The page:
Tonight I had one of the worst experiences a person can have. I attended the open-casket viewing of 21 month old Matthew, a dear friend of our family and a frequent guest at our house. It was absolutely gut-wrenching to hear the racking sobs of his distraught mother standing next to him, holding his limp little body and repeating half-coherently “I don’t want to say goodbye” as she stroked his hair and held his cold little toddler hand. It tore a hole in my heart to walk past the cherubic, colorless face with eyes closed, a face that just last week had brightened our home and our lives with infinite color and eyes that then sparkled blue as he laughed and played at our feet with our children.
Matthew died in a tragic accident on Tuesday, October 2. He was playing in his backyard when he somehow got entangled in a soccer net and hung himself in his struggle to get out. His mother found him strangled in that net, severe wounds around his neck from his struggle with the strings, his face black and blue from his struggle for air, and his lips blue and his body cold and limp from his losing that struggle. It’s amazing how even a simple backyard soccer goal can turn into a death trap for an unwary toddler!
This tragedy strikes too close for comfort to home for many reasons. It is always unsettling, of course, to see death claim one so young in its unrespecting grasp. It is even worse when the young victim claimed is one I have known since he came into the world, who has often played in my home, his sweet laughter still resonating in my ears. But it is downright unbearable when that boy was the same age as my own son, and bore the same name.
As I looked at that still face staring up amidst his blankie, binkie, and favorite toys spread across him in the coffin, it was almost as though I saw there the young face of my own sweet Matt-Matt. The thought was unbearable, and the closest I could come to feeling that mother’s anguish as the cries racked her body with my wife sitting by her side, giving what comfort she could.
Sitting there, trying to take it all in, I reflected on Alma’s words in the Book of Mormon about the bittnerness of his sorrow for his sins contrasted with the sweetness of his joy upon the thought of redemption through Jesus Christ. Certainly all around me, and within my own heart, I beheld the gall of bitterness experienced by so many because of one sweet boy caught prematurely in the promise that in Adam all die because of the death ushered into the world at his fall from the Garden of Eden.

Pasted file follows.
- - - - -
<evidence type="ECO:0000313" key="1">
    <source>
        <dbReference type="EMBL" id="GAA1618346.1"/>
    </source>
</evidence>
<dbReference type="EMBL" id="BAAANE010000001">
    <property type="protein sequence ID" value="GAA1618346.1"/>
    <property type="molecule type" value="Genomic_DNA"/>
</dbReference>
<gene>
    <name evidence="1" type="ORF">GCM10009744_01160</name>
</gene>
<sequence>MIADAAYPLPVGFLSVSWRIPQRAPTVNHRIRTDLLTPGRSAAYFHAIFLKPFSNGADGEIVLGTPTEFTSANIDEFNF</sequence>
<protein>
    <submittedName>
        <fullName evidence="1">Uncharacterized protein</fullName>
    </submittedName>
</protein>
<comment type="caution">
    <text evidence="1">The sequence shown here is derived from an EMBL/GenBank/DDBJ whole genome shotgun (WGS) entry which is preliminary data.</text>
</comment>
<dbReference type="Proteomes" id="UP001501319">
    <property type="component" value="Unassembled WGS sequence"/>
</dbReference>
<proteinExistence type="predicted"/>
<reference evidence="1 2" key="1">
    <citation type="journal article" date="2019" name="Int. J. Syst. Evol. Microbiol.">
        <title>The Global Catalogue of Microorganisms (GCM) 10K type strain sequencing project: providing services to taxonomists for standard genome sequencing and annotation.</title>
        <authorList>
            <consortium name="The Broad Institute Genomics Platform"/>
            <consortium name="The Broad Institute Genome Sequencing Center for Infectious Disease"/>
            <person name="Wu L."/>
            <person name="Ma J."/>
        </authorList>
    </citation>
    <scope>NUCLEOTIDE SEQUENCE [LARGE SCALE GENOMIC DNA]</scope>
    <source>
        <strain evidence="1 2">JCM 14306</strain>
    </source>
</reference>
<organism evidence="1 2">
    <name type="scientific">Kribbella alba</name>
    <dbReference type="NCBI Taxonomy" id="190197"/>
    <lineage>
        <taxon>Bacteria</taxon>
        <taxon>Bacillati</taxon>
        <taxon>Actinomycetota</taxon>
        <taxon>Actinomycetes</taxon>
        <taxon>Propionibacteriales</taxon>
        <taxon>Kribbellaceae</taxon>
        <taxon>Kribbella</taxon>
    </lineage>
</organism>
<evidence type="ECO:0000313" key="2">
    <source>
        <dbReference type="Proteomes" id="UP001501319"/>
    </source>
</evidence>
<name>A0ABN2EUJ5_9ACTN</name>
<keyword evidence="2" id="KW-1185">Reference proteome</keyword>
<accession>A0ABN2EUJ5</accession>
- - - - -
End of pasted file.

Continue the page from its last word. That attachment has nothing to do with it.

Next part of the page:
But almost concurrently with that thought came a flicker of hope at the great joy that will be experienced by so many mothers, fathers, brothers, sisters, sons and daughters on the morning of the first resurrection when, because of the sacrifice of our Savior, all of these will rise up from the grave to die no more. I caught a vision in my mind of young Matthew on that glorious morning, the color restored to his face and glory streaming from his body, racing ecstactically towards his mother’s tearful embrace. I saw in my mind that mother on that morning, suddenly in an instant filled with joy as exquisite and sweet as her pain was bitter, the power of the Savior’s atonement having once and for all patched the hole that filled her heart these many years until that very moment when the hope of that day became reality for her. I had one glimmer of understanding to the glory of that day when the Savior will truly, once and for all, “swallow up death in victory; and . . . wipe away tears from off all faces,” and “there shall be no more death, neither sorrow, nor crying, neither shall there be any more pain: for the former things are passed away.”
May we all be spared from such a day as experienced by this mother in anguish, a mother whose heart may never heal during this fallen lifetime. But may we also all catch the vision of that glorious morning when the Savior shall return again to comfort his people, when such mothers will be once again reunited with their sons never again to be separated. And God bless Matthew’s family at this difficult time and guide them in his paths forever.